A Clean Slate?

Prison has been a revolving door. Prisoners arrive, serve their time, and leave, and 70 percent commit new crimes. A recent study found that inmates who had graduated from Prison Fellowship's InnerChange Freedom Initiative, or IFI, are breaking that pattern. The study, conducted by Byron Johnson of the University of Pennsylvania, compared 177 inmates who had participated in IFI with a similar group, called the control group, that did not participate. It's important to note that the IFI group included both those who graduated from the program and those who dropped out or whom the state moved out. Johnson found that when you looked at all IFI participants, including dropouts, the re-arrest and reincarceration rates were essentially the same as the prisoners who didn't participate -- understandable. But the difference IFI makes comes out when you looked at those who completed the program: They were two times less likely to be re-arrested, and the study showed an 8 percent recidivism rate compared with 20 percent in the control group, or 67 percent in the country at large. A success story? It certainly is, but not according to the online news and comment site The title says it all -- "Faith-Based Fudging: How a Bush-promoted Christian prison program fakes success by massaging data." The reference to the president and the use of the expression 'faith-based' suggest that part of Prison Fellowship's sin in the eyes of the editors is the president's support for our efforts. The author of the Slate article, Professor Mark A. R. Kleiman of UCLA, writes that the conclusions of the study, the ones based on those who completed the program, aren't "worth the paper [they're] printed on." Oh? Looking at the outcomes for all IFI participants, including those who dropped out of the program, Kleiman writes that IFI "has a net effect of zero or a little worse than zero. That makes it a loser." He dismisses IFI director Jerry Wilger's argument that it isn't "fair to count the performance of the people who dropped out of his program against" IFI -- an objection Kleiman says "misses the point entirely." Wait a minute: It's Kleiman who is missing the point. IFI isn't a magic wand. We have never argued that mere exposure to the program would make a lasting difference. It's a program! The goal is to "re-educate" men over the course of a year, men who have spent most of their lives breaking the law, and we want to make them think and then live in a totally different way. IFI seeks to undo the habits of a lifetime. When you see it in that context, the post-release success of our graduates ought to encourage us and thrill the country, not prompt accusations of "fudging and fraud." What's more, if you applied Kleiman's standards across the board, just think what would happen to the literacy programs that he cites as his favorite example. If we included the post-release record of those who attended just a little bit, but never learned to read, what kind of result would you get? Regrettably, this kind of fairness doesn't suit the purpose of people whose objective is to score points against the president. For them, it doesn't matter that the real losers in this would be the inmates whose lives can be changed, which we have demonstrated. Let the figures speak for themselves.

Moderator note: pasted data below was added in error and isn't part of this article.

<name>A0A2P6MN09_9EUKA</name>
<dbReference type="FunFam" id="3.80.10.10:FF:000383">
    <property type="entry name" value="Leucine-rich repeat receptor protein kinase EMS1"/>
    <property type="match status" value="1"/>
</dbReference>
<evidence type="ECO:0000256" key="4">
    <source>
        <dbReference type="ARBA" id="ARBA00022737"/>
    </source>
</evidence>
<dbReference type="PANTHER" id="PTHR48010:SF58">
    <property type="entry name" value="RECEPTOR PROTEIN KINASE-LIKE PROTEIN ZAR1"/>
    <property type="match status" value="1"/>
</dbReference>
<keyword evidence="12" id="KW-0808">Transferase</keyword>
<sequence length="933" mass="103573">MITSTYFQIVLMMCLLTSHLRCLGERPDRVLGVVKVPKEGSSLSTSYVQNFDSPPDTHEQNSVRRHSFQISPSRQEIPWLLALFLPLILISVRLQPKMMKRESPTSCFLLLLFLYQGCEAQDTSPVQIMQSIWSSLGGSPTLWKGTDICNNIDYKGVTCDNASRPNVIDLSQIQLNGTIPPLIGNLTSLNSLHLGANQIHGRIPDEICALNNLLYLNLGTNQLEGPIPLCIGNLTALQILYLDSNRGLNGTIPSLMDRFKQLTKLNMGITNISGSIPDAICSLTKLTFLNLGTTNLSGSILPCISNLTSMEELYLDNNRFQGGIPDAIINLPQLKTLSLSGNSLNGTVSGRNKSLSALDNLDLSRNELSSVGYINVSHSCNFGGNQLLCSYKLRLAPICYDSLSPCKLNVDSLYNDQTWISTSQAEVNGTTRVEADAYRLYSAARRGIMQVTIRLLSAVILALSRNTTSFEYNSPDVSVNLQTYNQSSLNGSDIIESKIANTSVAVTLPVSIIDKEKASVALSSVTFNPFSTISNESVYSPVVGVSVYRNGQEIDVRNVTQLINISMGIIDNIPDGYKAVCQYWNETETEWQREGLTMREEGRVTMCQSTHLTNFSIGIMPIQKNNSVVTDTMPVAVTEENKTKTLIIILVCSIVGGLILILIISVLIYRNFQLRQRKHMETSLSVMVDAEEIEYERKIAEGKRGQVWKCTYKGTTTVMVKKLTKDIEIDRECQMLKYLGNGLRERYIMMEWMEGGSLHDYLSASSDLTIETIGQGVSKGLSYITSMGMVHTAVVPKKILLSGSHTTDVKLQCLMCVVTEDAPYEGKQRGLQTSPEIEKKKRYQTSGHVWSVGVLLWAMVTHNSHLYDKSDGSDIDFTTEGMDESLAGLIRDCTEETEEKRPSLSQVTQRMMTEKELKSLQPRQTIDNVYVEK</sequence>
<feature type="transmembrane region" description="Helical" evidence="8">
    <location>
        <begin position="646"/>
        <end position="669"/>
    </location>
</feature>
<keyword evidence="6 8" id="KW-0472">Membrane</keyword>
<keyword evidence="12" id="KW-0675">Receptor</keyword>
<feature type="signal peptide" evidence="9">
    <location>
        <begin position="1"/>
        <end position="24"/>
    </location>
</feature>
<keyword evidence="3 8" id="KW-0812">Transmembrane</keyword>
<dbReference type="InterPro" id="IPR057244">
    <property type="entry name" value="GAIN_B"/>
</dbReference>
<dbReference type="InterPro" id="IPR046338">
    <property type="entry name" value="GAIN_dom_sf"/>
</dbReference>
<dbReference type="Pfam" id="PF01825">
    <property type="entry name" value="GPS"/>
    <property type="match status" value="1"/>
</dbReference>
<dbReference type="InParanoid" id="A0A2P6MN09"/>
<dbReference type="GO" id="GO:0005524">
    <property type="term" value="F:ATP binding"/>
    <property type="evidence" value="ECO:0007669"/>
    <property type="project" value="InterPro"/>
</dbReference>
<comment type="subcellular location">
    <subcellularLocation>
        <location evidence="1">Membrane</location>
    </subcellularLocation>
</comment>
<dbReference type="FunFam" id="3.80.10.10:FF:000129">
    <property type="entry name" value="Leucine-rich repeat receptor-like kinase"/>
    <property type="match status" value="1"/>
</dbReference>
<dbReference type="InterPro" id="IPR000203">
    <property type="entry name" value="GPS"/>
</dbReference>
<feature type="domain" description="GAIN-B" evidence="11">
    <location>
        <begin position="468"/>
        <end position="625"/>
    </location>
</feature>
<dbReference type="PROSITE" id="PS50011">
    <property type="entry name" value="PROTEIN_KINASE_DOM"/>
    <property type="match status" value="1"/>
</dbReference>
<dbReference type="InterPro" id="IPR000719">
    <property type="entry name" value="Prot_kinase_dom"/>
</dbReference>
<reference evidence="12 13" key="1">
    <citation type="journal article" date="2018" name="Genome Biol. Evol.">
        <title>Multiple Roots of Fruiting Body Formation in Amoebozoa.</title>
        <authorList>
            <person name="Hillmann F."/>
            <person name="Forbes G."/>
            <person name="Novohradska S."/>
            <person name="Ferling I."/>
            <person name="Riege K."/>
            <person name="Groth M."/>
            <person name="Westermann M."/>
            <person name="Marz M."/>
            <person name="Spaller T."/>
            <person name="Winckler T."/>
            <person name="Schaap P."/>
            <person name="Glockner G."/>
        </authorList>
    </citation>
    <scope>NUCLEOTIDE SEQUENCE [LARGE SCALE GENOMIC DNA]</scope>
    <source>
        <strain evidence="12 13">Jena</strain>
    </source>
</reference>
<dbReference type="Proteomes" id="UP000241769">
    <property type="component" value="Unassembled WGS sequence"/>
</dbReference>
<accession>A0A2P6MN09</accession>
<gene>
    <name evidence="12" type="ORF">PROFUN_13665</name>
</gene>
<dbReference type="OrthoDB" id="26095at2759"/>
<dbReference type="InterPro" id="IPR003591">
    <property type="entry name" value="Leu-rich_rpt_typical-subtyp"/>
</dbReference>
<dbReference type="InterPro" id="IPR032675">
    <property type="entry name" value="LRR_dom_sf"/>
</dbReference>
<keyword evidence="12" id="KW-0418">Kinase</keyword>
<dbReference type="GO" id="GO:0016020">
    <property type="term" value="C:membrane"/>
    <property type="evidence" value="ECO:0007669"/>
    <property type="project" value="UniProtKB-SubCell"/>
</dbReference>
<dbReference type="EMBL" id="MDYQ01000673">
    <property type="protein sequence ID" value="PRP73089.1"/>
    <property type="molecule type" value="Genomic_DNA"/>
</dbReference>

Chuck Colson


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